Can Employers Retroactively Amend Health FSAs to Cover All Over-the-Counter Drugs and Menstrual Care Products?
Employers that sponsor Health Flexible Spending Accounts (FSAs) may encounter a potential pitfall if they amend their Section 125 cafeteria plans to retroactively allow reimbursement of over-the-counter (OTC) drugs without a prescription and menstrual care products as of January 1, 2020. Health FSAs are almost uniformly included as a component part of an employer’s Section 125 cafeteria plan. In general, proposed regulations issued under Section 125 of the Internal Revenue Code (the Code) prohibit amending a Section 125 cafeteria plan to retroactively add new benefits. But this may not be an issue for some Section 125 cafeteria plans, depending on how the plan document was drafted.
Under the CARES Act, enacted on March 27, 2020, the requirement for OTC drugs to have a prescription before they can be reimbursed from a Health FSA or a Health Reimbursement Arrangement (HRA) was removed. In addition, Section 106(f) of the Code was amended to provide that amounts paid for menstrual care products will be treated as amounts paid for medical care, which makes them eligible for reimbursement from Health FSAs and HRAs. Similarly, individuals may use a Health Savings Account (HSA) or Archer Medical Savings Account (MSA) to pay for OTC drugs without a prescription and menstrual care products. These changes became effective as of January 1, 2020. (See our previous client alert regarding health benefit plan provisions in the CARES Act here.)
Proposed regulations under Section 125 of the Code issued by the Department of Treasury in 2007 generally permit retroactive Section 125 cafeteria plan amendments, as long as the amendment is adopted (i.e., signed) by the last day of the plan year. The same is not true, however, if the amendment adds a new benefit to a Section 125 cafeteria plan. The proposed regulations only permit adding new benefits on a prospective basis (i.e., on or after the date the amendment is adopted). Thus, amending a Section 125 cafeteria plan retroactively to January 1, 2020 (the effective date of the CARES Act) to add OTC drugs and menstrual care products as eligible expenses under a Heath FSA may run afoul of the proposed regulations.
Miller Johnson Insight
For some Section 125 cafeteria plans, a plan amendment may not be adding a new benefit. Many Health FSAs are drafted to allow reimbursement of OTC drugs with a prescription. An amendment that removes the prescription requirement may, therefore, not be adding a new benefit. In other words, if a Health FSA always allowed the reimbursement of OTC drugs, but the amendment simply removed the prescription requirement, there is an argument that this is not the retroactive addition of a new benefit.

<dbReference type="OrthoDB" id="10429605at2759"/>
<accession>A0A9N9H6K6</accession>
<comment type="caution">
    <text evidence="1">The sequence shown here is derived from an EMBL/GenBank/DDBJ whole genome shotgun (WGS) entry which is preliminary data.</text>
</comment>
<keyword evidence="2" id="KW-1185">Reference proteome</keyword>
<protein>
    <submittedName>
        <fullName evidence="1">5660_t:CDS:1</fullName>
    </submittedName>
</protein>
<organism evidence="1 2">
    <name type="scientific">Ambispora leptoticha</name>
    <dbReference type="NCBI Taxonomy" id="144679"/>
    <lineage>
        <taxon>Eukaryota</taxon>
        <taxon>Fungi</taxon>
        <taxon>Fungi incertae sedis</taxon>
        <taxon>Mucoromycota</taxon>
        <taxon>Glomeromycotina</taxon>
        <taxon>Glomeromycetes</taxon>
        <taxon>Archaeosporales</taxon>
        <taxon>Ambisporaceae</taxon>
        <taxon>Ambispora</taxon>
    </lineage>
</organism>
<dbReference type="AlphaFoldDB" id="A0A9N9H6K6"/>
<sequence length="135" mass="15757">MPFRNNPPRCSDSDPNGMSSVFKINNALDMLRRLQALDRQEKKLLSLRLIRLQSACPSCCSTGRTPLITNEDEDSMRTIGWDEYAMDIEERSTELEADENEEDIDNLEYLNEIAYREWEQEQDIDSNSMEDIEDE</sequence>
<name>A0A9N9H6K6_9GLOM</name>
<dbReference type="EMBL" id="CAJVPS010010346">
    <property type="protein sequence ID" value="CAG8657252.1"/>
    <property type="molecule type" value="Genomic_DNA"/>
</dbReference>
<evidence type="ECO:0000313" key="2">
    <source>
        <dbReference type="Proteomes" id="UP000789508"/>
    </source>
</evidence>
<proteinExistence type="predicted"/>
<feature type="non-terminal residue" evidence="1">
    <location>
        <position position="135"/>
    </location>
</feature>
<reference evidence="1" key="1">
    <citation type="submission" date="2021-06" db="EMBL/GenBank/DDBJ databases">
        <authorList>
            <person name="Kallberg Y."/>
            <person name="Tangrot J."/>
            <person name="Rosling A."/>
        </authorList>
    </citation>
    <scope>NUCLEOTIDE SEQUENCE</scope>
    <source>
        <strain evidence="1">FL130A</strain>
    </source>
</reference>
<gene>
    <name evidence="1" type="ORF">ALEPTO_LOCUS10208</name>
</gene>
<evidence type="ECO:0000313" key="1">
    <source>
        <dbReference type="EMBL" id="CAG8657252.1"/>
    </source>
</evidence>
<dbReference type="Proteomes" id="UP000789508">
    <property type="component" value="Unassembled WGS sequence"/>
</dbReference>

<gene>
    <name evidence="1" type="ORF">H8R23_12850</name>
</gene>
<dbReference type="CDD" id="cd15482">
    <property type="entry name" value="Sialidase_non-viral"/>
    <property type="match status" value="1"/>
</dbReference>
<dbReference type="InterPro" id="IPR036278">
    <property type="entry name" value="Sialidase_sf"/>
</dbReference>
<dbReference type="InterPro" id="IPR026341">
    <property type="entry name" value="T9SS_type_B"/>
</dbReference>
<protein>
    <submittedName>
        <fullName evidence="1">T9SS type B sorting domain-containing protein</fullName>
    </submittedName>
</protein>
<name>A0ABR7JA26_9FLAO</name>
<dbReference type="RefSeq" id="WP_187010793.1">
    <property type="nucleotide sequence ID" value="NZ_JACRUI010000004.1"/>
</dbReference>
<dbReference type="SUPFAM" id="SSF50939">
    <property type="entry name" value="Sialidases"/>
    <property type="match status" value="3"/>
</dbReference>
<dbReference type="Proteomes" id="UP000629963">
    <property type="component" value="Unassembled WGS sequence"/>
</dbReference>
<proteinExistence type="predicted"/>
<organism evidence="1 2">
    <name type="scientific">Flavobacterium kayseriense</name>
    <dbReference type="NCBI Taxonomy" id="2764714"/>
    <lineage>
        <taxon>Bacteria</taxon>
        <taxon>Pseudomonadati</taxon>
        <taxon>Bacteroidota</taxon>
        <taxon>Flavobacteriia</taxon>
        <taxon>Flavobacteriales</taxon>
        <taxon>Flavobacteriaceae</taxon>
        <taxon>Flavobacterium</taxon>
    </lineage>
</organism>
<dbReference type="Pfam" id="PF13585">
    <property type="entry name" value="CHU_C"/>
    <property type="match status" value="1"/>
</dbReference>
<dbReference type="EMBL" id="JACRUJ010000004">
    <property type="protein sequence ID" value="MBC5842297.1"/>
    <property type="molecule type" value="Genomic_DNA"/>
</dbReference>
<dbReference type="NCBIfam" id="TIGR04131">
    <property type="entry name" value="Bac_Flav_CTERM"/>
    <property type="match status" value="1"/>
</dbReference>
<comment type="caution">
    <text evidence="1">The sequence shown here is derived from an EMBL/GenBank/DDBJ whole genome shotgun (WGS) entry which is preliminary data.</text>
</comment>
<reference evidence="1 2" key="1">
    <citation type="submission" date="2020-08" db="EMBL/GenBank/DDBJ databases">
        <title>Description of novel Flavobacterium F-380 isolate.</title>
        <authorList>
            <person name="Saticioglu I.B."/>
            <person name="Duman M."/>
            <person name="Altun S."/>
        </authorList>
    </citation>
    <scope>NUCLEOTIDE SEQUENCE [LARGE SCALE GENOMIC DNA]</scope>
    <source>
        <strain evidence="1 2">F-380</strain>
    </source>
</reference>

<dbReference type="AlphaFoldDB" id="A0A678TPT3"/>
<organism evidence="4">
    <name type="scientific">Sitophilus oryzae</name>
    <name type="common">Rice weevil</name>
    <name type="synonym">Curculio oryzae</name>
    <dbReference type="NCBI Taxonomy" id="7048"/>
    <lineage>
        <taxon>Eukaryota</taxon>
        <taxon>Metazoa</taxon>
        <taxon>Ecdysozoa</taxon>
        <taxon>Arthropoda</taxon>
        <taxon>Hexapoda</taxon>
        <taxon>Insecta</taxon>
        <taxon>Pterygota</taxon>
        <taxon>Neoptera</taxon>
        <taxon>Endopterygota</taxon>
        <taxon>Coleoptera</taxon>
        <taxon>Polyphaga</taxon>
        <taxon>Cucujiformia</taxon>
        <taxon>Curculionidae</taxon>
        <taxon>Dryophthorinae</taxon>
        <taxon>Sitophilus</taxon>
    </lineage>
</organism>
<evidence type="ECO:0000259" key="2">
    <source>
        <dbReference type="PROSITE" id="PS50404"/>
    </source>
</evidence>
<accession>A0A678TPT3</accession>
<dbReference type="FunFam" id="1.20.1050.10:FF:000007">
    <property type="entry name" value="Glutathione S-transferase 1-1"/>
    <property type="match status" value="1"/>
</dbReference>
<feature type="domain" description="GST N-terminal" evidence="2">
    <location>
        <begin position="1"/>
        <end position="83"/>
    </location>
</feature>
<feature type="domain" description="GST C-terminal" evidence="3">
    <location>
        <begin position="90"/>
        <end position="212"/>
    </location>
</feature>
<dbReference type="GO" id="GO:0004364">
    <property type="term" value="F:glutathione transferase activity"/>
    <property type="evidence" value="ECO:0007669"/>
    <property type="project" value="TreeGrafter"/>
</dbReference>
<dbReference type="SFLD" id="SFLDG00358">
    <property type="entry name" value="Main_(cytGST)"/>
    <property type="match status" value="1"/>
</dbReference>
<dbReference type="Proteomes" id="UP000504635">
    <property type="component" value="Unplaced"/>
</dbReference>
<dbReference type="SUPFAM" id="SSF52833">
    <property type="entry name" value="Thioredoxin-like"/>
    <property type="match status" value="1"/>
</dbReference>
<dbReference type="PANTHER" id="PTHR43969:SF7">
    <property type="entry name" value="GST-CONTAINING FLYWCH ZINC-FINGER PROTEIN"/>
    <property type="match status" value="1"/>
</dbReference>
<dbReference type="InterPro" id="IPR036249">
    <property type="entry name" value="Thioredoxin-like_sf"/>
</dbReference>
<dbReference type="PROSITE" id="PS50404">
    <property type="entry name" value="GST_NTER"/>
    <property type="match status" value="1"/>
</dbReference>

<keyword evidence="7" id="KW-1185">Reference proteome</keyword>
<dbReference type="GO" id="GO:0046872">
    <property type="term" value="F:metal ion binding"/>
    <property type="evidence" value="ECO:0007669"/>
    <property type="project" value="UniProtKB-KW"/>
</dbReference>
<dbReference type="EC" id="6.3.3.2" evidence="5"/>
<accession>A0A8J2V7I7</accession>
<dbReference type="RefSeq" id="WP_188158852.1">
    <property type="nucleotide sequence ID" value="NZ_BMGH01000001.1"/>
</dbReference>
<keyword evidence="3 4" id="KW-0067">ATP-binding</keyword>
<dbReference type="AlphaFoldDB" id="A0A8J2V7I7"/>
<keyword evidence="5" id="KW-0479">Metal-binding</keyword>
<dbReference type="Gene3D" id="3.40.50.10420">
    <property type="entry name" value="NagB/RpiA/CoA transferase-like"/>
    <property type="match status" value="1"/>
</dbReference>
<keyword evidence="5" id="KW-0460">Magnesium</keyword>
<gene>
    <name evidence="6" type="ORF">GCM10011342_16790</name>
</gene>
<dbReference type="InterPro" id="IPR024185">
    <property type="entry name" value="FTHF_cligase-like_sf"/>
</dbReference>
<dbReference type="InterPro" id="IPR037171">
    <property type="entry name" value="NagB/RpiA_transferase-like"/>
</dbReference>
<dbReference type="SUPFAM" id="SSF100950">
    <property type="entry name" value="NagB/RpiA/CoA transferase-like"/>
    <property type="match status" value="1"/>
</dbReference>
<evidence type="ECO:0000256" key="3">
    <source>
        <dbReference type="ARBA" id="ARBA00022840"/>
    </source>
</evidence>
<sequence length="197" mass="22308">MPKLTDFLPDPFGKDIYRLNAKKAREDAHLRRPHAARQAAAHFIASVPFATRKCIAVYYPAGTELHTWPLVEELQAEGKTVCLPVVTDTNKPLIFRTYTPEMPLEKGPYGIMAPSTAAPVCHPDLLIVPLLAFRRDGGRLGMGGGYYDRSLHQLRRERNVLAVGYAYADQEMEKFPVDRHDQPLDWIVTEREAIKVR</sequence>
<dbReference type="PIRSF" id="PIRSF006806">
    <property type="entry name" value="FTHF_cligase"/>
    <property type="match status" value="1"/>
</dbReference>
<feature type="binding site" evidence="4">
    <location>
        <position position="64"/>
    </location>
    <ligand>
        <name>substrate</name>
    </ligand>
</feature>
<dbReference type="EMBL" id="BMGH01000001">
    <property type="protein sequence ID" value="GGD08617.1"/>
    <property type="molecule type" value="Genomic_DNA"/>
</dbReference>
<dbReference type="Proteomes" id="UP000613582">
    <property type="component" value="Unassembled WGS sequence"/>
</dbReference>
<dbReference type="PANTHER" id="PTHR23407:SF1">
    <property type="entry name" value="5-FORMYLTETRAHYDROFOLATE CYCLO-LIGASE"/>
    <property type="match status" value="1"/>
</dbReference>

With respect to menstrual care products, however, this may not be the case. Many Health FSAs are drafted to allow the reimbursement of all eligible expenses under Section 213(d) of the Code. Menstrual care products are generally not eligible expenses under Section 213(d) of the Code. The CARES Act added menstrual care products as a qualifying medical expense for purposes of Section 106(f) of the Code, which makes them reimbursable from a Health FSA (as well as an HRA and an Archer MSA). (Another section of the Code makes menstrual care products eligible to be paid by an HSA). In other words, the CARES Act did not make menstrual care products eligible expenses under Section 213(d) of the Code. As a result, an amendment that retroactively adds menstrual care products as an eligible expense under a Health FSA may violate the proposed regulations. (Retroactive amendments to HRAs to add a benefit don’t appear to be a problem, as long as the amendment is adopted by the last day of the plan year in which the benefit is added.)
We understand that many third-party administrators of Health FSAs allow the reimbursement of OTC drugs without a prescription and menstrual care products retroactively to January 1, 2020 as a matter of uniform administration, even if the Section 125 cafeteria plan has not been amended. Given the pervasiveness of this problem, we hope that the IRS will offer temporary relief from the restriction on retroactive amendments to add OTC drugs without a prescription and menstrual care products. (For many of the other COVID-19 related relief applicable to Section 125 cafeteria plans, the IRS provided an extended deadline of December 31, 2021 to adopt amendments that may be retroactively effective on January 1, 2020. See our previous client alert here.) Regardless of whether the IRS provides relief, in our opinion a retroactive amendment is better than no amendment at all.
If you have any questions or you need assistance amending your Section 125 cafeteria plan, please contact the authors or one of the Miller Johnson employee benefits attorneys.